"She bound the scarlet line in the window."
Rahab depended for her preservation upon the promise of the spies, whom she looked upon as the representatives of the God of Israel. Her faith was simple and firm, but it was very obedient. To tie the scarlet line in the window was a very trivial act in itself, but she dared not run the risk of omitting it. Come, my soul, is there not here a lesson for thee? Hast thou been attentive to all thy Lord's will, even though some of his commands should seem non-essential? Hast thou observed in his own way the two ordinances of believers' baptism and the Lord's Supper? These neglected, argue much unloving disobedience in thy heart. Be henceforth in all things blameless, even to the tying of a thread, if that be matter of command.
This act of Rahab sets forth a yet more solemn lesson. Have I implicitly trusted in the precious blood of Jesus? Have I tied the scarlet cord, as with a Gordian knot in my window, so that my trust can never be removed? Or can I look out towards the Dead Sea of my sins, or the Jerusalem of my hopes, without seeing the blood, and seeing all things in connection with its blessed power? The passer-by can see a cord of so conspicuous a colour, if it hangs from the window: it will be well for me if my life makes the efficacy of the atonement conspicuous to all onlookers. What is there to be ashamed of? Let men or devils gaze if they will, the blood is my boast and my song. My soul, there is One who will see that scarlet line, even when from weakness of faith thou canst not see it thyself; Jehovah, the Avenger, will see it and pass over thee. Jericho's walls fell flat: Rahab's house was on the wall, and yet it stood unmoved; my nature is built into the wall of humanity, and yet when destruction smites the race, I shall be secure. My soul, tie the scarlet thread in the window afresh, and rest in peace.
"And thou saidst, I will surely do thee good."
When Jacob was on the other side of the brook Jabbok, and Esau was coming with armed men, he earnestly sought God's protection, and as a master reason he pleaded, "And thou saidst, I will surely do thee good." Oh, the force of that plea! He was holding God to his word--"Thou saidst." The attribute of God's faithfulness is a splendid horn of the altar to lay hold upon; but the promise, which has in it the attribute and something more, is a yet mightier holdfast--"Thou saidst, I will surely do thee good." And has he said, and shall he not do it? "Let God be true, and every man a liar." Shall not he be true? Shall he not keep his word? Shall not every word that cometh out of his lips stand fast and be fulfilled? Solomon, at the opening of the temple, used this same mighty plea. He pleaded with God to remember the word which he had spoken to his father David, and to bless that place. When a man gives a promissory note, his honour is engaged; he signs his hand, and he must discharge it when the due time comes, or else he loses credit. It shall never be said that God dishonours his bills. The credit of the Most High never was impeached, and never shall be. He is punctual to the moment: he never is before his time, but he never is behind it. Search God's word through, and compare it with the experience of God's people, and you shall find the two tally from the first to the last. Many a hoary patriarch has said with Joshua, "Not one thing hath failed of all the good things which the Lord your God spake concerning you; all are come to pass." If you have a divine promise, you need not plead it with an "if," you may urge it with certainty. The Lord meant to fulfil the promise, or he would not have given it. God does not give his words merely to quiet us, and to keep us hopeful for awhile with the intention of putting us off at last; but when he speaks, it is because he means to do as he has said.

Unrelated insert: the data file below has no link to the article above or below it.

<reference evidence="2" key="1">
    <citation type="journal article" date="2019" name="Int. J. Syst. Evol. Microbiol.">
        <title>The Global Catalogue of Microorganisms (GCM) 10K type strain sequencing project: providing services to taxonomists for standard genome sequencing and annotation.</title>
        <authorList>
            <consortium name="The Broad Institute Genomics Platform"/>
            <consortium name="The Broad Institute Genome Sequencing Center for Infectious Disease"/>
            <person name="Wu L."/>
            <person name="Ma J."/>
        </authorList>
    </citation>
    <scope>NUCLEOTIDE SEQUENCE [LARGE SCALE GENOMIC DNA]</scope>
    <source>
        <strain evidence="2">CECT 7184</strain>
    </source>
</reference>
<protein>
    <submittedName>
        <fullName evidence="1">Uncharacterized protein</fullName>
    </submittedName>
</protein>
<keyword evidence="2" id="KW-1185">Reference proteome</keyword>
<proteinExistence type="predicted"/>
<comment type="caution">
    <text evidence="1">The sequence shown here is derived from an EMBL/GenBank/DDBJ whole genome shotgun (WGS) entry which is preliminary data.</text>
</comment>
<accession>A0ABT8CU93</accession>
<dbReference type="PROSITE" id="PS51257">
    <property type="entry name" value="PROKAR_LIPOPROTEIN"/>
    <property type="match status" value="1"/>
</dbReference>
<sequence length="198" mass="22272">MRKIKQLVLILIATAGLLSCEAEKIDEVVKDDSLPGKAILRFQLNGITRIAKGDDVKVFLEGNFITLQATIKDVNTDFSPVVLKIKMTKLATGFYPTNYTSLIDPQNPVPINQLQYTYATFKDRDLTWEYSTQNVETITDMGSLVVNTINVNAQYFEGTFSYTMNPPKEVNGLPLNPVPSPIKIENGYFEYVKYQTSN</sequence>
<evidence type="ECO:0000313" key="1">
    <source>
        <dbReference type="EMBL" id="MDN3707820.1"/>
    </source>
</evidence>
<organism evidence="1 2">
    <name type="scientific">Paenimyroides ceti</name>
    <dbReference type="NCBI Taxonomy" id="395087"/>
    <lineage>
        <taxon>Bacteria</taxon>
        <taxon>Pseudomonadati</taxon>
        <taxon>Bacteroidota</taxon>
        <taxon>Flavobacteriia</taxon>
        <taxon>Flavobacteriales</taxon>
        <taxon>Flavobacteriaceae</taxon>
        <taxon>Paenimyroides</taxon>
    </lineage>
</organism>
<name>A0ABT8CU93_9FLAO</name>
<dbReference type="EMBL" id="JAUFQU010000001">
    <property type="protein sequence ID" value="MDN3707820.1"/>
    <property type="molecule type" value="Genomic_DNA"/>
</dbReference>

Today's reading: 2 Samuel 1-2, Luke 14:1-24 (NIV)View today's reading on Bible Gateway
David Hears of Saul’s Death
1 After the death of Saul, David returned from striking down the Amalekites and stayed in Ziklag two days. 2 On the third day a man arrived from Saul’s camp with his clothes torn and dust on his head. When he came to David, he fell to the ground to pay him honor.
3 “Where have you come from?” David asked him.
He answered, “I have escaped from the Israelite camp.”
4 “What happened?” David asked. “Tell me.”
“The men fled from the battle,” he replied. “Many of them fell and died. And Saul and his son Jonathan are dead.”
5 Then David said to the young man who brought him the report, “How do you know that Saul and his son Jonathan are dead?”
6 “I happened to be on Mount Gilboa,” the young man said, “and there was Saul, leaning on his spear, with the chariots and their drivers in hot pursuit. 7 When he turned around and saw me, he called out to me, and I said, ‘What can I do?’
8 “He asked me, ‘Who are you?’
“‘An Amalekite,’ I answered.
9 “Then he said to me, ‘Stand here by me and kill me! I’m in the throes of death, but I’m still alive.’
10 “So I stood beside him and killed him, because I knew that after he had fallen he could not survive. And I took the crown that was on his head and the band on his arm and have brought them here to my lord.”
11 Then David and all the men with him took hold of their clothes and tore them. 12 They mourned and wept and fasted till evening for Saul and his son Jonathan, and for the army of the LORD and for the nation of Israel, because they had fallen by the sword.
13 David said to the young man who brought him the report, “Where are you from?”